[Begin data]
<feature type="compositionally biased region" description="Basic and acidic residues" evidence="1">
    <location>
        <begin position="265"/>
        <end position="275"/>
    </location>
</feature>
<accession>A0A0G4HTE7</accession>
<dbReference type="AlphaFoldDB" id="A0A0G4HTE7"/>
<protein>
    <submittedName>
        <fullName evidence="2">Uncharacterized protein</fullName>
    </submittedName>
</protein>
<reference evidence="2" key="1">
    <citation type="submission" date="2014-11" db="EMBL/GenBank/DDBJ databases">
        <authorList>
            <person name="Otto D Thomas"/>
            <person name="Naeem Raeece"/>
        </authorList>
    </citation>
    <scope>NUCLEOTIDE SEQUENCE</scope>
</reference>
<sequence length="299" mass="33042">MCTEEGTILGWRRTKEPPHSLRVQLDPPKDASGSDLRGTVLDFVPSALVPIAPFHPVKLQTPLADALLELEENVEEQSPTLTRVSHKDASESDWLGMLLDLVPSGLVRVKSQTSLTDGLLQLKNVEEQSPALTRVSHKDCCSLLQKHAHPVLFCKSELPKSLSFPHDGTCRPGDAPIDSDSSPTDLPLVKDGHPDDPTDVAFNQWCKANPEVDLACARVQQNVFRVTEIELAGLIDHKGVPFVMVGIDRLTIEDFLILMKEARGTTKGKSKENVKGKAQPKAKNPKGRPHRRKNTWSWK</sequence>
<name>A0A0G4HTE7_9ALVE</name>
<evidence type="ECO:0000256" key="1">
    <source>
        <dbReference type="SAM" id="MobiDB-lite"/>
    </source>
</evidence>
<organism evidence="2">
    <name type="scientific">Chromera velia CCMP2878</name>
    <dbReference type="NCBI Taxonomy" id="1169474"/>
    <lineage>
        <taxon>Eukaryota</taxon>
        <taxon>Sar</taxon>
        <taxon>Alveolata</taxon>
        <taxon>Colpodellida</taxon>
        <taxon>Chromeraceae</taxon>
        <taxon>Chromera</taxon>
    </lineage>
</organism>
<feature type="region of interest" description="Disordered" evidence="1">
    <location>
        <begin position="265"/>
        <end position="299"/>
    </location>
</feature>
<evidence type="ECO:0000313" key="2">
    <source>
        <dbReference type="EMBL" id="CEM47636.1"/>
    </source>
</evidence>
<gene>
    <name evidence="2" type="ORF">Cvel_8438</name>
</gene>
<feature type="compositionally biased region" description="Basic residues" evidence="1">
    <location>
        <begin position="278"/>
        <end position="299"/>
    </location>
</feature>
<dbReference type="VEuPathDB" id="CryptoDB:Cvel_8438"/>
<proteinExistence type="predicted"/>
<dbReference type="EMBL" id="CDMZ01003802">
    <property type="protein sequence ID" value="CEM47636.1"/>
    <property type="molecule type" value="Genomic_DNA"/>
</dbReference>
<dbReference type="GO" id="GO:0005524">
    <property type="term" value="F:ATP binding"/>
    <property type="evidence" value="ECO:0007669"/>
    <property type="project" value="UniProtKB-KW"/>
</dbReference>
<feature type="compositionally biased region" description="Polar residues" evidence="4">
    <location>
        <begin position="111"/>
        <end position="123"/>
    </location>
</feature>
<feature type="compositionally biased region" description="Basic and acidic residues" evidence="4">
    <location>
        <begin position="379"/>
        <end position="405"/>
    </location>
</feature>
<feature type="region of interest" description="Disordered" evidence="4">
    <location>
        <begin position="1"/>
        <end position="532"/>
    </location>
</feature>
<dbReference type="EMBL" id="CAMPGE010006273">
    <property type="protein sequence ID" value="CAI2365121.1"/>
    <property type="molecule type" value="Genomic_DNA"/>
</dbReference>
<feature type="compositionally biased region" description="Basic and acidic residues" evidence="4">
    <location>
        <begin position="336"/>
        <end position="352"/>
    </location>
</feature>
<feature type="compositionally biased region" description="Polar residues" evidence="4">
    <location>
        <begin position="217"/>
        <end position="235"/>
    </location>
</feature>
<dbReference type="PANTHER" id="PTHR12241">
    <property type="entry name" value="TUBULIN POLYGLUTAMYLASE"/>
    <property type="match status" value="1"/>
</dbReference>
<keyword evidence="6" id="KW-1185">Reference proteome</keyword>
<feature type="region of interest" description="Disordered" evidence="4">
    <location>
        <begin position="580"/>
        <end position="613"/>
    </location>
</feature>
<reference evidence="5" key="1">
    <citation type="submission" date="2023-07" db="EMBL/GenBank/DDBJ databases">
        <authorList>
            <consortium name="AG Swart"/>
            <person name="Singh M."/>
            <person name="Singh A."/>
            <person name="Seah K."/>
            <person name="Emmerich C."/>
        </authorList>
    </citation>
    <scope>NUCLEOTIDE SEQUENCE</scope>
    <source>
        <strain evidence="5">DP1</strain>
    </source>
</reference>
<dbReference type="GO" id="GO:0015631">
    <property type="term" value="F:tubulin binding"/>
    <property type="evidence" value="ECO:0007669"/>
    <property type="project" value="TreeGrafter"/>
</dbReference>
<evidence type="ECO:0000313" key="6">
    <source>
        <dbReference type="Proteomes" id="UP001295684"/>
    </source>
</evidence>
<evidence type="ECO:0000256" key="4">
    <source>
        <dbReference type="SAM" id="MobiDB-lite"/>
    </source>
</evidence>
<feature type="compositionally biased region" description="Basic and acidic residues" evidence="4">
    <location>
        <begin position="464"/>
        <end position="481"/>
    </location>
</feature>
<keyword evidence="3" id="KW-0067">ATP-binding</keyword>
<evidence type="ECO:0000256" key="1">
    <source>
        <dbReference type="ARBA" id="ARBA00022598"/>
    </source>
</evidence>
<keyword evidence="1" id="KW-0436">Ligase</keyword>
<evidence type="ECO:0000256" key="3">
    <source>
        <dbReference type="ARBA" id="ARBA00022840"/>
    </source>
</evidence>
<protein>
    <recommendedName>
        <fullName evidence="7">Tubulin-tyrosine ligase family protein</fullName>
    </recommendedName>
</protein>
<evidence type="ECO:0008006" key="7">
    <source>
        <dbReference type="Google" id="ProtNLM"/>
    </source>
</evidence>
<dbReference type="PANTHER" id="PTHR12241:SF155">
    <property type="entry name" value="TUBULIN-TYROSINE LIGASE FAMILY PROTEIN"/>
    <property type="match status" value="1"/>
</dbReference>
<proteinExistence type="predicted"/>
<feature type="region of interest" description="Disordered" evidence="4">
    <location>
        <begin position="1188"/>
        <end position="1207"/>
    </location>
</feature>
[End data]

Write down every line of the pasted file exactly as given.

<feature type="compositionally biased region" description="Basic and acidic residues" evidence="1">
    <location>
        <begin position="265"/>
        <end position="275"/>
    </location>
</feature>
<accession>A0A0G4HTE7</accession>
<dbReference type="AlphaFoldDB" id="A0A0G4HTE7"/>
<protein>
    <submittedName>
        <fullName evidence="2">Uncharacterized protein</fullName>
    </submittedName>
</protein>
<reference evidence="2" key="1">
    <citation type="submission" date="2014-11" db="EMBL/GenBank/DDBJ databases">
        <authorList>
            <person name="Otto D Thomas"/>
            <person name="Naeem Raeece"/>
        </authorList>
    </citation>
    <scope>NUCLEOTIDE SEQUENCE</scope>
</reference>
<sequence length="299" mass="33042">MCTEEGTILGWRRTKEPPHSLRVQLDPPKDASGSDLRGTVLDFVPSALVPIAPFHPVKLQTPLADALLELEENVEEQSPTLTRVSHKDASESDWLGMLLDLVPSGLVRVKSQTSLTDGLLQLKNVEEQSPALTRVSHKDCCSLLQKHAHPVLFCKSELPKSLSFPHDGTCRPGDAPIDSDSSPTDLPLVKDGHPDDPTDVAFNQWCKANPEVDLACARVQQNVFRVTEIELAGLIDHKGVPFVMVGIDRLTIEDFLILMKEARGTTKGKSKENVKGKAQPKAKNPKGRPHRRKNTWSWK</sequence>
<name>A0A0G4HTE7_9ALVE</name>
<evidence type="ECO:0000256" key="1">
    <source>
        <dbReference type="SAM" id="MobiDB-lite"/>
    </source>
</evidence>
<organism evidence="2">
    <name type="scientific">Chromera velia CCMP2878</name>
    <dbReference type="NCBI Taxonomy" id="1169474"/>
    <lineage>
        <taxon>Eukaryota</taxon>
        <taxon>Sar</taxon>
        <taxon>Alveolata</taxon>
        <taxon>Colpodellida</taxon>
        <taxon>Chromeraceae</taxon>
        <taxon>Chromera</taxon>
    </lineage>
</organism>
<feature type="region of interest" description="Disordered" evidence="1">
    <location>
        <begin position="265"/>
        <end position="299"/>
    </location>
</feature>
<evidence type="ECO:0000313" key="2">
    <source>
        <dbReference type="EMBL" id="CEM47636.1"/>
    </source>
</evidence>
<gene>
    <name evidence="2" type="ORF">Cvel_8438</name>
</gene>
<feature type="compositionally biased region" description="Basic residues" evidence="1">
    <location>
        <begin position="278"/>
        <end position="299"/>
    </location>
</feature>
<dbReference type="VEuPathDB" id="CryptoDB:Cvel_8438"/>
<proteinExistence type="predicted"/>
<dbReference type="EMBL" id="CDMZ01003802">
    <property type="protein sequence ID" value="CEM47636.1"/>
    <property type="molecule type" value="Genomic_DNA"/>
</dbReference>
<dbReference type="GO" id="GO:0005524">
    <property type="term" value="F:ATP binding"/>
    <property type="evidence" value="ECO:0007669"/>
    <property type="project" value="UniProtKB-KW"/>
</dbReference>
<feature type="compositionally biased region" description="Polar residues" evidence="4">
    <location>
        <begin position="111"/>
        <end position="123"/>
    </location>
</feature>
<feature type="compositionally biased region" description="Basic and acidic residues" evidence="4">
    <location>
        <begin position="379"/>
        <end position="405"/>
    </location>
</feature>
<feature type="region of interest" description="Disordered" evidence="4">
    <location>
        <begin position="1"/>
        <end position="532"/>
    </location>
</feature>
<dbReference type="EMBL" id="CAMPGE010006273">
    <property type="protein sequence ID" value="CAI2365121.1"/>
    <property type="molecule type" value="Genomic_DNA"/>
</dbReference>
<feature type="compositionally biased region" description="Basic and acidic residues" evidence="4">
    <location>
        <begin position="336"/>
        <end position="352"/>
    </location>
</feature>
<feature type="compositionally biased region" description="Polar residues" evidence="4">
    <location>
        <begin position="217"/>
        <end position="235"/>
    </location>
</feature>
<dbReference type="PANTHER" id="PTHR12241">
    <property type="entry name" value="TUBULIN POLYGLUTAMYLASE"/>
    <property type="match status" value="1"/>
</dbReference>
<keyword evidence="6" id="KW-1185">Reference proteome</keyword>
<feature type="region of interest" description="Disordered" evidence="4">
    <location>
        <begin position="580"/>
        <end position="613"/>
    </location>
</feature>
<reference evidence="5" key="1">
    <citation type="submission" date="2023-07" db="EMBL/GenBank/DDBJ databases">
        <authorList>
            <consortium name="AG Swart"/>
            <person name="Singh M."/>
            <person name="Singh A."/>
            <person name="Seah K."/>
            <person name="Emmerich C."/>
        </authorList>
    </citation>
    <scope>NUCLEOTIDE SEQUENCE</scope>
    <source>
        <strain evidence="5">DP1</strain>
    </source>
</reference>
<dbReference type="GO" id="GO:0015631">
    <property type="term" value="F:tubulin binding"/>
    <property type="evidence" value="ECO:0007669"/>
    <property type="project" value="TreeGrafter"/>
</dbReference>
<evidence type="ECO:0000313" key="6">
    <source>
        <dbReference type="Proteomes" id="UP001295684"/>
    </source>
</evidence>
<evidence type="ECO:0000256" key="4">
    <source>
        <dbReference type="SAM" id="MobiDB-lite"/>
    </source>
</evidence>
<feature type="compositionally biased region" description="Basic and acidic residues" evidence="4">
    <location>
        <begin position="464"/>
        <end position="481"/>
    </location>
</feature>
<keyword evidence="3" id="KW-0067">ATP-binding</keyword>
<evidence type="ECO:0000256" key="1">
    <source>
        <dbReference type="ARBA" id="ARBA00022598"/>
    </source>
</evidence>
<keyword evidence="1" id="KW-0436">Ligase</keyword>
<evidence type="ECO:0000256" key="3">
    <source>
        <dbReference type="ARBA" id="ARBA00022840"/>
    </source>
</evidence>
<protein>
    <recommendedName>
        <fullName evidence="7">Tubulin-tyrosine ligase family protein</fullName>
    </recommendedName>
</protein>
<evidence type="ECO:0008006" key="7">
    <source>
        <dbReference type="Google" id="ProtNLM"/>
    </source>
</evidence>
<dbReference type="PANTHER" id="PTHR12241:SF155">
    <property type="entry name" value="TUBULIN-TYROSINE LIGASE FAMILY PROTEIN"/>
    <property type="match status" value="1"/>
</dbReference>
<proteinExistence type="predicted"/>
<feature type="region of interest" description="Disordered" evidence="4">
    <location>
        <begin position="1188"/>
        <end position="1207"/>
    </location>
</feature>